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Florence City Council reimplements mask mandate

Florence City Council reimplements mask mandate

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FLORENCE, S.C. – Masks are once again mandatory in the city of Florence.

The Florence City Council voted 5-2 Monday afternoon to approve the first and final reading of an emergency ordinance that re-establishes a mask mandate within the city for 60 days.

The vote broke down on a partisan lines with the five Democrats on the council – Mayor Teresa Myers Ervin, Mayor Pro Tempore George Jebaily, Pat Gibson-Hye Moore, Lethonia “Peaches” Barnes and Chaquez McCall – voting in favor of the mandate.

McCall and Gibson-Hye Moore spoke in favor of the mandate.

McCall, who voted against a mandate several times, said the higher case numbers meant it was time to once again implement the mandate to slow the spread of the virus.

Gibson-Hye Moore has long been a masking advocate. She said that the mandate would help to people to protect themselves and would prevent people from dying or getting sick.

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The two Republicans on the council, Bryan Braddock and William Schofield, voting against it.

Braddock thanked the council for giving the city’s residents an opportunity to get vaccinated. He added he had looked the case numbers from other cities in the state, including Columbia, and it did not appear that a mask mandate prevented the spread of COVID-19.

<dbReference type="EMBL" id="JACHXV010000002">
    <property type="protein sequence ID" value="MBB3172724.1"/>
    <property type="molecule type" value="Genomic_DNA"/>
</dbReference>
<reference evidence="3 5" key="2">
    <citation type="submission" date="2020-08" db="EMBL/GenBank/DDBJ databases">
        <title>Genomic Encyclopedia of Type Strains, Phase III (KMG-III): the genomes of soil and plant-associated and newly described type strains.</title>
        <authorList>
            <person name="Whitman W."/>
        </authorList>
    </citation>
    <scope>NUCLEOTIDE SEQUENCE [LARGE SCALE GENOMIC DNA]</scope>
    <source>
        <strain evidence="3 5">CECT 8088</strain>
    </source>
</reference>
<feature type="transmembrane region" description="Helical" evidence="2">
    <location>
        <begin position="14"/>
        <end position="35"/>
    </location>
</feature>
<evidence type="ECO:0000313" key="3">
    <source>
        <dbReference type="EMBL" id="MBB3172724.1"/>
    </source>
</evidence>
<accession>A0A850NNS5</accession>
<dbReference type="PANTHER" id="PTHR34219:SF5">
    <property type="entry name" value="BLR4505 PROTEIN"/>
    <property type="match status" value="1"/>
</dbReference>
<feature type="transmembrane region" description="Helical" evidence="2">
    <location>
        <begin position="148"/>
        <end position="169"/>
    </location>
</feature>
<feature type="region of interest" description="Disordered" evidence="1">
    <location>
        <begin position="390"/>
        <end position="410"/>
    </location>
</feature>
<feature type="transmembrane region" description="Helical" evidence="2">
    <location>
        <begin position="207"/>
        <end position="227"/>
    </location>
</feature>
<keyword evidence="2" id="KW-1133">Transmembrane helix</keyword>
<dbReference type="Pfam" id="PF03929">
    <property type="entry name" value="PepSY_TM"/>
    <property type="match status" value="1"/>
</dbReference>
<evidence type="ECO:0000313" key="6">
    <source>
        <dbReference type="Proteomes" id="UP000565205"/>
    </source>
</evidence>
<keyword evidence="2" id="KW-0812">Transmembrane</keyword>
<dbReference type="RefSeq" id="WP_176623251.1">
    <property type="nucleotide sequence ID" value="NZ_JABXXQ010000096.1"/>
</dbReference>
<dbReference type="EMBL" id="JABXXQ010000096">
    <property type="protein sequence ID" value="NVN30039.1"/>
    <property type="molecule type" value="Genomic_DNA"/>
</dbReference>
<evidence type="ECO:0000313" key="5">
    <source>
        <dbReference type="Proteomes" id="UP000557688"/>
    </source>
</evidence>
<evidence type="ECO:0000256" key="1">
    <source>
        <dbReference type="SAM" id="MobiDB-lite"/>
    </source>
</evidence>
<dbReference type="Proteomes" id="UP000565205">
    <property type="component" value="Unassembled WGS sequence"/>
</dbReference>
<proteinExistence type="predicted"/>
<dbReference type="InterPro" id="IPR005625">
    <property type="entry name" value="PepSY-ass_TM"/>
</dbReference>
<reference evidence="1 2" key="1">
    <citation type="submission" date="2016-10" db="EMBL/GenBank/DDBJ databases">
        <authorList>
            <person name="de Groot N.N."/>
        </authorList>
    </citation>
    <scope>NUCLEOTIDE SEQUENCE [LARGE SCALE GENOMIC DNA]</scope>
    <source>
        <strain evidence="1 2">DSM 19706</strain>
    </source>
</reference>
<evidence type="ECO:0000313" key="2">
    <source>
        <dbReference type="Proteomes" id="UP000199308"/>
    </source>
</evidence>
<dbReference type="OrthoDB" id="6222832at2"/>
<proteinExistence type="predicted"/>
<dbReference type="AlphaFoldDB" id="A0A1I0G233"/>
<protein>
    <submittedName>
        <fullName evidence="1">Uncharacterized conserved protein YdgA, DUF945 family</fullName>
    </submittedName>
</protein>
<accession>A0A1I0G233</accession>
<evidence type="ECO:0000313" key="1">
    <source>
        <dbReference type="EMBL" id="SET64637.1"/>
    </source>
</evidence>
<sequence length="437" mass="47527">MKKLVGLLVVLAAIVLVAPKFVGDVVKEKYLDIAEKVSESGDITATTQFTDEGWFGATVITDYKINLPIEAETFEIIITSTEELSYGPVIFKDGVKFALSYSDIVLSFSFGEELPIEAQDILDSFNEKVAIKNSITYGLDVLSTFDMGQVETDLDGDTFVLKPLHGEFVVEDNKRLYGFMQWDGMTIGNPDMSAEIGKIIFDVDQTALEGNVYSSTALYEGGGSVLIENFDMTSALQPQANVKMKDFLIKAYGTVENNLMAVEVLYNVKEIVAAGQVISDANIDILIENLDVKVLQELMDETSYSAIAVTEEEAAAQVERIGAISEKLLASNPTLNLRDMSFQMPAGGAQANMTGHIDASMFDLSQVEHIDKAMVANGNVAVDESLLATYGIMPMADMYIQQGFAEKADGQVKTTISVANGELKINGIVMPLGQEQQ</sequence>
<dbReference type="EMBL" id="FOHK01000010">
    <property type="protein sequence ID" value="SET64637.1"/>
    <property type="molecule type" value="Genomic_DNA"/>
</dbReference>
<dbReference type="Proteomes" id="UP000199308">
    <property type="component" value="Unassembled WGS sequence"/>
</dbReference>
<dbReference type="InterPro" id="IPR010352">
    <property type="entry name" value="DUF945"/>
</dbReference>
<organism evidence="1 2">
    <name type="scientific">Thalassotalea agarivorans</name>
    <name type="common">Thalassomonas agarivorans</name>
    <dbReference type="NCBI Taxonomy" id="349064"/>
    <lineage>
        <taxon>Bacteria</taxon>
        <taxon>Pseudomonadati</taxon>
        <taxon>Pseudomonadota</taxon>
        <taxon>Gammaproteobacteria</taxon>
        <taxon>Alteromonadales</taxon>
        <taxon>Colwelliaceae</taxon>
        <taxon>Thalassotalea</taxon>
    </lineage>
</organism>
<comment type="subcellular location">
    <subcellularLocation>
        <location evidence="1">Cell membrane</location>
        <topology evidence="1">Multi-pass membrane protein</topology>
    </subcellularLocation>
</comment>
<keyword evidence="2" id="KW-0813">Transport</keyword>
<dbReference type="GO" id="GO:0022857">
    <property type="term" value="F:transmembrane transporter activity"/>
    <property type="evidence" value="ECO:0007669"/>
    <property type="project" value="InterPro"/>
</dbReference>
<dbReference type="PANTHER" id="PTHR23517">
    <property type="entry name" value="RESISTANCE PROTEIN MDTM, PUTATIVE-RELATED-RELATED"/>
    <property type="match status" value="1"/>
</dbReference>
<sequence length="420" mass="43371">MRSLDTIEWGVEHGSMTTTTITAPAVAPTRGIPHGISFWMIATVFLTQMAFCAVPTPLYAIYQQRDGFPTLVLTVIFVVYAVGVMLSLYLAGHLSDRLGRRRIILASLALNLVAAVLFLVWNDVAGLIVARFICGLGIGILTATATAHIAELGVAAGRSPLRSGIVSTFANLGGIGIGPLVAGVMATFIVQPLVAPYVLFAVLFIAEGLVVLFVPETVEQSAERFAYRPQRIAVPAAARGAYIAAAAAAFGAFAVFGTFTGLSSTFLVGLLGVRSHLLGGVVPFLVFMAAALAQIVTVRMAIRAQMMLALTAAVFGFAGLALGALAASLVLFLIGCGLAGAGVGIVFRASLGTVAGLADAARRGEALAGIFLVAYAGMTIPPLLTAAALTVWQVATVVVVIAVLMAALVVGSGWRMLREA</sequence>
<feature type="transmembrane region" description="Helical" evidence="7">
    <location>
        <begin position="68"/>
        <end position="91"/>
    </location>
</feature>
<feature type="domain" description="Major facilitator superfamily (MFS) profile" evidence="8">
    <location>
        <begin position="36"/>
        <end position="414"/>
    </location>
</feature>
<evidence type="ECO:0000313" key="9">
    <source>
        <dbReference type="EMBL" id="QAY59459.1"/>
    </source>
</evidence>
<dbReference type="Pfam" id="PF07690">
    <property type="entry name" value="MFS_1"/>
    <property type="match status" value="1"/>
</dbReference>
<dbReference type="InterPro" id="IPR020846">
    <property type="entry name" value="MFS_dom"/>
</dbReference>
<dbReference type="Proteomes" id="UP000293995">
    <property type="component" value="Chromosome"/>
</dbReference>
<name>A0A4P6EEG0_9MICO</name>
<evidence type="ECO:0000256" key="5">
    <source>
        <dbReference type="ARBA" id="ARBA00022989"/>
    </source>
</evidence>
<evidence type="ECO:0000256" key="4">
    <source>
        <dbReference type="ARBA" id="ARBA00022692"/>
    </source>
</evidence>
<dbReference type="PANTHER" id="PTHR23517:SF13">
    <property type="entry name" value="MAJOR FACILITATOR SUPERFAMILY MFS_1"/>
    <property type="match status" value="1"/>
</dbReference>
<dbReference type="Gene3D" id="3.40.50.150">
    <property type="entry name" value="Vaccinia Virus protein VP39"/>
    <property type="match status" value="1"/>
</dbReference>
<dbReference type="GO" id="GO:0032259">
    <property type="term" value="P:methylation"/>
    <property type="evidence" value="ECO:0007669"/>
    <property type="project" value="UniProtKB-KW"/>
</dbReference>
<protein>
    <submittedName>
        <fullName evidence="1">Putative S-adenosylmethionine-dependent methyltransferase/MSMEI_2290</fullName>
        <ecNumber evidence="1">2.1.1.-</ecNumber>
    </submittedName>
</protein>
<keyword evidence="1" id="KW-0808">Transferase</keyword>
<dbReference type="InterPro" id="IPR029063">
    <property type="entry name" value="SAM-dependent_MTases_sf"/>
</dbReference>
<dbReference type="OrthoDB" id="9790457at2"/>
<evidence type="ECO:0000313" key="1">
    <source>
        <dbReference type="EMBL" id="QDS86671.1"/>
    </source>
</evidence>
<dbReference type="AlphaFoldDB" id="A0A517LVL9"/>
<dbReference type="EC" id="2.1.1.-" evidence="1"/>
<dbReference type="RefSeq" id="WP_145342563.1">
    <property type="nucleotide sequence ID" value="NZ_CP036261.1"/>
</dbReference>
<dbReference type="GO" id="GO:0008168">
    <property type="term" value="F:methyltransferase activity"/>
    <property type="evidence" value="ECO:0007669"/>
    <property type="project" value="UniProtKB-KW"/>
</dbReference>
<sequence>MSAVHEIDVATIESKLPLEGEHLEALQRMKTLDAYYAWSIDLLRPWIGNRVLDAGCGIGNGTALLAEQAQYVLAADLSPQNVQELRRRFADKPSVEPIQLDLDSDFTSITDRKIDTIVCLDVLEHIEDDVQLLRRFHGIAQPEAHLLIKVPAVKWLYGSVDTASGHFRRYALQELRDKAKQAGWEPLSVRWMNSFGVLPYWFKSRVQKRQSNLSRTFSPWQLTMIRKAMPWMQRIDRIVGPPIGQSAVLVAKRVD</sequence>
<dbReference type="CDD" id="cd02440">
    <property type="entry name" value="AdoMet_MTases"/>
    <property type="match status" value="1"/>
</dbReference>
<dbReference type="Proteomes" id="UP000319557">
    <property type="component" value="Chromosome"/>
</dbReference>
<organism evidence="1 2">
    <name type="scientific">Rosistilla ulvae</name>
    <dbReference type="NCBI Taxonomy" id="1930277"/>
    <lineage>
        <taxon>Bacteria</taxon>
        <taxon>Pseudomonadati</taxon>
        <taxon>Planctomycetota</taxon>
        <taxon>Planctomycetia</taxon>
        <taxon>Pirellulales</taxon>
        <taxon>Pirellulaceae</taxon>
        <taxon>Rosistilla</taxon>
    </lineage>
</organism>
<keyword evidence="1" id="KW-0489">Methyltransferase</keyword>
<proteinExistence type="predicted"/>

“Their numbers don’t indicate any difference in terms of rates [of transmission] than any cities that have had a mandate and have gotten rid of them,” Braddock said. “One thing that I think we’ve learned during this time with COVID is it’s immune to mandates. Mandates have been put in place since the beginning and here we are in a situation where it’s not any better.”

The mandate would not apply to schools as a budgetary provision of the South Carolina General Assembly prevents school officials from using state funds to enforce a mandate.

The mask mandate emergency ordinance contains exceptions for situations when social distancing is possible, for people with religious beliefs that conflict with the mandate, for children under 6-years-old, for people with medical or behavioral issues that prevent them from wearing a mask, people who are eating, for people who are told to remove a mask by law enforcement and situations where it’s not feasible to wear a mask — swimming or dental work are two examples.

The mask mandate emergency ordinance also carries penalties of $25 for a violation and $100 for employers whose employees violate the mask mandate.

The council considered mandating masks at a called meeting in September but instead voted 5-2 in favor of a resolution to encourage the use of masks but not mandate it.

The city’s previous mask mandate was in effect from July 2020 until May when South Carolina Gov. Henry McMaster issued an executive order ending city mask mandates that relied on his state of emergency declarations.


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